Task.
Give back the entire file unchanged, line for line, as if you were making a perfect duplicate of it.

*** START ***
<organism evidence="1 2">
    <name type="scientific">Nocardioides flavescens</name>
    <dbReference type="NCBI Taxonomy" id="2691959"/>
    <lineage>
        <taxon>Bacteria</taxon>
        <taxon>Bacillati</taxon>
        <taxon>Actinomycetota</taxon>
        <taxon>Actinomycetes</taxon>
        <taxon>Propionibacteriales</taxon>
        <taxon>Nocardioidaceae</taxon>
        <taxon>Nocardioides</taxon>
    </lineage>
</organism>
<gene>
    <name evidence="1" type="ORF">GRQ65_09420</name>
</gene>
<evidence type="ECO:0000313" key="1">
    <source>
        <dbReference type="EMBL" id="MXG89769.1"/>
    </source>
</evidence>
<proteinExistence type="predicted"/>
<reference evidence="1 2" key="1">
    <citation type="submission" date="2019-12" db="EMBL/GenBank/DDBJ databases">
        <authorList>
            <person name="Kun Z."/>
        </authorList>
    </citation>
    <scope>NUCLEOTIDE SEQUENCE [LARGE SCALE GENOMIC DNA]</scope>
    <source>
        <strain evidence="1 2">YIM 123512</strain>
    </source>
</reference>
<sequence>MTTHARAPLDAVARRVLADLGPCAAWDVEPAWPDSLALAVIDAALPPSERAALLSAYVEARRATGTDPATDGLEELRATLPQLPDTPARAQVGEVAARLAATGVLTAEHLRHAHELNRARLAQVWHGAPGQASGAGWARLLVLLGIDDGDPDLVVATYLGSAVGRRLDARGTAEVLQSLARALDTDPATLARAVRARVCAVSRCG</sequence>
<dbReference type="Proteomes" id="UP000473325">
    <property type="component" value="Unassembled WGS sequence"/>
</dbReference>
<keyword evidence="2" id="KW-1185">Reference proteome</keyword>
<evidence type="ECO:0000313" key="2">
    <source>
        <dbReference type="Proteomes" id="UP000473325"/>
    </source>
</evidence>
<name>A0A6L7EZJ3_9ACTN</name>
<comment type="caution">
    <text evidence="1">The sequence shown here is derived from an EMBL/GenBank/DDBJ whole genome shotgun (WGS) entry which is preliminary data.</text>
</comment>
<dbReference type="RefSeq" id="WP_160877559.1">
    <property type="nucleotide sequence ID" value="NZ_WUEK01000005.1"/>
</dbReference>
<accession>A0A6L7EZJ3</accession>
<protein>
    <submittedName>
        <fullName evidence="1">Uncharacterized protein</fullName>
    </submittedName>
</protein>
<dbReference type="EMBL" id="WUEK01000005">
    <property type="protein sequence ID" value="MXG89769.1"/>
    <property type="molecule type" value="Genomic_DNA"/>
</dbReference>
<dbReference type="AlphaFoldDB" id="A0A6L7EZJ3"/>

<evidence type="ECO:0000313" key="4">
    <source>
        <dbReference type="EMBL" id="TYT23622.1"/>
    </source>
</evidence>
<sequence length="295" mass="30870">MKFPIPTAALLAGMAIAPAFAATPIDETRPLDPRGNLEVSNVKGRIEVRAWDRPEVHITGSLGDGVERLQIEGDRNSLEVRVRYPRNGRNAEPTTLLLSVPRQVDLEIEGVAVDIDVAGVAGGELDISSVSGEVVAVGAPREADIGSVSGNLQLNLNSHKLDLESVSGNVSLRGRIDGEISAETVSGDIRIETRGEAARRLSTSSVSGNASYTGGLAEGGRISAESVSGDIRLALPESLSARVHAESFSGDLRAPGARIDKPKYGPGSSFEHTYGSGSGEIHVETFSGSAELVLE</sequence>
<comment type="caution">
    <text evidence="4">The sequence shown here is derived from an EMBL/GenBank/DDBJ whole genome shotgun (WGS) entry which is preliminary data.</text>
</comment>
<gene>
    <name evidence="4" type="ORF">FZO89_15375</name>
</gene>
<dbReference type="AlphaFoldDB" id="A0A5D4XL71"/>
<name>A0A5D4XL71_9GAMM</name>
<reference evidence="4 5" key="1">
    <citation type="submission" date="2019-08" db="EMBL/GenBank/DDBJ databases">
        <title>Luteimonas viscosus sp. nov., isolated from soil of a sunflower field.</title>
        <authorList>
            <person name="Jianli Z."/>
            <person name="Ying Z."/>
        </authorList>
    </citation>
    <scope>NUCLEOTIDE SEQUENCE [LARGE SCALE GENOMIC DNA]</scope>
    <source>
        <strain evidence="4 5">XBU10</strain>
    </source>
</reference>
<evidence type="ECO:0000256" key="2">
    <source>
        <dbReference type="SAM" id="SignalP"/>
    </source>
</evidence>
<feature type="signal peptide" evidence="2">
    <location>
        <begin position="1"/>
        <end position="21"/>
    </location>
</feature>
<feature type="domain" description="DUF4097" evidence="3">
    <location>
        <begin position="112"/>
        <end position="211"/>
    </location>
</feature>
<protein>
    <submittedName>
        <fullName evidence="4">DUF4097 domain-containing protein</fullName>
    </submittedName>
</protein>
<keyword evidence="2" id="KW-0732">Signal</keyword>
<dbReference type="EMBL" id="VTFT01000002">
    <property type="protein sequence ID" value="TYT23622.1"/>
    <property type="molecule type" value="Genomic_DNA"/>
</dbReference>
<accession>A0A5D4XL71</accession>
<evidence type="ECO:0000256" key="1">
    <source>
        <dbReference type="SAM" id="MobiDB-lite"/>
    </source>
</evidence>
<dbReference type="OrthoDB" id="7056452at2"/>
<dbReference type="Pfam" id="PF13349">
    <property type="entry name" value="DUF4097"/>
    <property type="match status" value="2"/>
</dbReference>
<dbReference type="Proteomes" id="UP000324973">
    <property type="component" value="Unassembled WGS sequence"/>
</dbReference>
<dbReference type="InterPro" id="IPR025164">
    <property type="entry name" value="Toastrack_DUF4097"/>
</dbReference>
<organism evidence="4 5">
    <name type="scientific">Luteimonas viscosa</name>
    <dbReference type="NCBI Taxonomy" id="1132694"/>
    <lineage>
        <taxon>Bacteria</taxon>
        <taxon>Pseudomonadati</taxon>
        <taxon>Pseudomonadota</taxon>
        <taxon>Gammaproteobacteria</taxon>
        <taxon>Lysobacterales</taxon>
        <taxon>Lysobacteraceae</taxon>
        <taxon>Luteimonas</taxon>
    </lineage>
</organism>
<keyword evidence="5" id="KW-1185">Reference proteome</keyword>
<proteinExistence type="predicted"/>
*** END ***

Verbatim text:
<organism evidence="1 2">
    <name type="scientific">Nocardioides flavescens</name>
    <dbReference type="NCBI Taxonomy" id="2691959"/>
    <lineage>
        <taxon>Bacteria</taxon>
        <taxon>Bacillati</taxon>
        <taxon>Actinomycetota</taxon>
        <taxon>Actinomycetes</taxon>
        <taxon>Propionibacteriales</taxon>
        <taxon>Nocardioidaceae</taxon>
        <taxon>Nocardioides</taxon>
    </lineage>
</organism>
<gene>
    <name evidence="1" type="ORF">GRQ65_09420</name>
</gene>
<evidence type="ECO:0000313" key="1">
    <source>
        <dbReference type="EMBL" id="MXG89769.1"/>
    </source>
</evidence>
<proteinExistence type="predicted"/>
<reference evidence="1 2" key="1">
    <citation type="submission" date="2019-12" db="EMBL/GenBank/DDBJ databases">
        <authorList>
            <person name="Kun Z."/>
        </authorList>
    </citation>
    <scope>NUCLEOTIDE SEQUENCE [LARGE SCALE GENOMIC DNA]</scope>
    <source>
        <strain evidence="1 2">YIM 123512</strain>
    </source>
</reference>
<sequence>MTTHARAPLDAVARRVLADLGPCAAWDVEPAWPDSLALAVIDAALPPSERAALLSAYVEARRATGTDPATDGLEELRATLPQLPDTPARAQVGEVAARLAATGVLTAEHLRHAHELNRARLAQVWHGAPGQASGAGWARLLVLLGIDDGDPDLVVATYLGSAVGRRLDARGTAEVLQSLARALDTDPATLARAVRARVCAVSRCG</sequence>
<dbReference type="Proteomes" id="UP000473325">
    <property type="component" value="Unassembled WGS sequence"/>
</dbReference>
<keyword evidence="2" id="KW-1185">Reference proteome</keyword>
<evidence type="ECO:0000313" key="2">
    <source>
        <dbReference type="Proteomes" id="UP000473325"/>
    </source>
</evidence>
<name>A0A6L7EZJ3_9ACTN</name>
<comment type="caution">
    <text evidence="1">The sequence shown here is derived from an EMBL/GenBank/DDBJ whole genome shotgun (WGS) entry which is preliminary data.</text>
</comment>
<dbReference type="RefSeq" id="WP_160877559.1">
    <property type="nucleotide sequence ID" value="NZ_WUEK01000005.1"/>
</dbReference>
<accession>A0A6L7EZJ3</accession>
<protein>
    <submittedName>
        <fullName evidence="1">Uncharacterized protein</fullName>
    </submittedName>
</protein>
<dbReference type="EMBL" id="WUEK01000005">
    <property type="protein sequence ID" value="MXG89769.1"/>
    <property type="molecule type" value="Genomic_DNA"/>
</dbReference>
<dbReference type="AlphaFoldDB" id="A0A6L7EZJ3"/>

<evidence type="ECO:0000313" key="4">
    <source>
        <dbReference type="EMBL" id="TYT23622.1"/>
    </source>
</evidence>
<sequence length="295" mass="30870">MKFPIPTAALLAGMAIAPAFAATPIDETRPLDPRGNLEVSNVKGRIEVRAWDRPEVHITGSLGDGVERLQIEGDRNSLEVRVRYPRNGRNAEPTTLLLSVPRQVDLEIEGVAVDIDVAGVAGGELDISSVSGEVVAVGAPREADIGSVSGNLQLNLNSHKLDLESVSGNVSLRGRIDGEISAETVSGDIRIETRGEAARRLSTSSVSGNASYTGGLAEGGRISAESVSGDIRLALPESLSARVHAESFSGDLRAPGARIDKPKYGPGSSFEHTYGSGSGEIHVETFSGSAELVLE</sequence>
<comment type="caution">
    <text evidence="4">The sequence shown here is derived from an EMBL/GenBank/DDBJ whole genome shotgun (WGS) entry which is preliminary data.</text>
</comment>
<gene>
    <name evidence="4" type="ORF">FZO89_15375</name>
</gene>
<dbReference type="AlphaFoldDB" id="A0A5D4XL71"/>
<name>A0A5D4XL71_9GAMM</name>
<reference evidence="4 5" key="1">
    <citation type="submission" date="2019-08" db="EMBL/GenBank/DDBJ databases">
        <title>Luteimonas viscosus sp. nov., isolated from soil of a sunflower field.</title>
        <authorList>
            <person name="Jianli Z."/>
            <person name="Ying Z."/>
        </authorList>
    </citation>
    <scope>NUCLEOTIDE SEQUENCE [LARGE SCALE GENOMIC DNA]</scope>
    <source>
        <strain evidence="4 5">XBU10</strain>
    </source>
</reference>
<evidence type="ECO:0000256" key="2">
    <source>
        <dbReference type="SAM" id="SignalP"/>
    </source>
</evidence>
<feature type="signal peptide" evidence="2">
    <location>
        <begin position="1"/>
        <end position="21"/>
    </location>
</feature>
<feature type="domain" description="DUF4097" evidence="3">
    <location>
        <begin position="112"/>
        <end position="211"/>
    </location>
</feature>
<protein>
    <submittedName>
        <fullName evidence="4">DUF4097 domain-containing protein</fullName>
    </submittedName>
</protein>
<keyword evidence="2" id="KW-0732">Signal</keyword>
<dbReference type="EMBL" id="VTFT01000002">
    <property type="protein sequence ID" value="TYT23622.1"/>
    <property type="molecule type" value="Genomic_DNA"/>
</dbReference>
<accession>A0A5D4XL71</accession>
<evidence type="ECO:0000256" key="1">
    <source>
        <dbReference type="SAM" id="MobiDB-lite"/>
    </source>
</evidence>
<dbReference type="OrthoDB" id="7056452at2"/>
<dbReference type="Pfam" id="PF13349">
    <property type="entry name" value="DUF4097"/>
    <property type="match status" value="2"/>
</dbReference>
<dbReference type="Proteomes" id="UP000324973">
    <property type="component" value="Unassembled WGS sequence"/>
</dbReference>
<dbReference type="InterPro" id="IPR025164">
    <property type="entry name" value="Toastrack_DUF4097"/>
</dbReference>
<organism evidence="4 5">
    <name type="scientific">Luteimonas viscosa</name>
    <dbReference type="NCBI Taxonomy" id="1132694"/>
    <lineage>
        <taxon>Bacteria</taxon>
        <taxon>Pseudomonadati</taxon>
        <taxon>Pseudomonadota</taxon>
        <taxon>Gammaproteobacteria</taxon>
        <taxon>Lysobacterales</taxon>
        <taxon>Lysobacteraceae</taxon>
        <taxon>Luteimonas</taxon>
    </lineage>
</organism>
<keyword evidence="5" id="KW-1185">Reference proteome</keyword>
<proteinExistence type="predicted"/>